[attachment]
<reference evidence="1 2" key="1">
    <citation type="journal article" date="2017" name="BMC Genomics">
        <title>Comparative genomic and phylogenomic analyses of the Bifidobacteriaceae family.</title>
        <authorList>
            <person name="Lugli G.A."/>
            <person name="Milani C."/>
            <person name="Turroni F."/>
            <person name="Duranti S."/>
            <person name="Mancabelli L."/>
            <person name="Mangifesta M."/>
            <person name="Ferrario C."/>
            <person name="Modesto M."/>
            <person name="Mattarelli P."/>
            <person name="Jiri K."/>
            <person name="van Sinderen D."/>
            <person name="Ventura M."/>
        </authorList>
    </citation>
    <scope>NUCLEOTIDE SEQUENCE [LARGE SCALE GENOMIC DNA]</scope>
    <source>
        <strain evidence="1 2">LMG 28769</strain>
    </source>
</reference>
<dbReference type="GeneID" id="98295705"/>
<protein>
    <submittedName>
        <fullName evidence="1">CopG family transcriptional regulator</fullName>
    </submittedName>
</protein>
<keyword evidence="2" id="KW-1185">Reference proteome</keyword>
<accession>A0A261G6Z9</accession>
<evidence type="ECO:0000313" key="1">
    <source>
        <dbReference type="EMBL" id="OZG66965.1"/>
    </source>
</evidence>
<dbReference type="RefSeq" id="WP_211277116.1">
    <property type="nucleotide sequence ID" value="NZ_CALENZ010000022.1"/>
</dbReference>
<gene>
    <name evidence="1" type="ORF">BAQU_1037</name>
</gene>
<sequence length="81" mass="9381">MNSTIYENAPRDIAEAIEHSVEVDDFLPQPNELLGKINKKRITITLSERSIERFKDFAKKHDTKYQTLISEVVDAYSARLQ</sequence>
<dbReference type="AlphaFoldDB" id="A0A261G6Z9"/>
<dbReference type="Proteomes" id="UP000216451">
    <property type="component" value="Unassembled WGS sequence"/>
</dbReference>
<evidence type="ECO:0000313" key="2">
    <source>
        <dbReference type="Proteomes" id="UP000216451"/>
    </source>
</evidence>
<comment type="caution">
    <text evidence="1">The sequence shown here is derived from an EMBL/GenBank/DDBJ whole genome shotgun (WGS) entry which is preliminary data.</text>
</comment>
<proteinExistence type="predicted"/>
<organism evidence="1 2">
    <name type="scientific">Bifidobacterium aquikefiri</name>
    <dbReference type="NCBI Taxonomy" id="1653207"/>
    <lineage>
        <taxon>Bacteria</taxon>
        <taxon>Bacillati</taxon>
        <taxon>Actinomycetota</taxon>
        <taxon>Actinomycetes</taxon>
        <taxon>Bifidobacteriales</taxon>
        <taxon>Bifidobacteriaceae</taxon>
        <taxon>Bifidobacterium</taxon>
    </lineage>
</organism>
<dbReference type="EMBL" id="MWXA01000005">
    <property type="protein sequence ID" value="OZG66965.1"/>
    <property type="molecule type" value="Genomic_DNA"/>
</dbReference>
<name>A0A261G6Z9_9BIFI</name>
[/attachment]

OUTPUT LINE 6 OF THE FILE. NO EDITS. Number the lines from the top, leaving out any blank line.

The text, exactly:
            <person name="Milani C."/>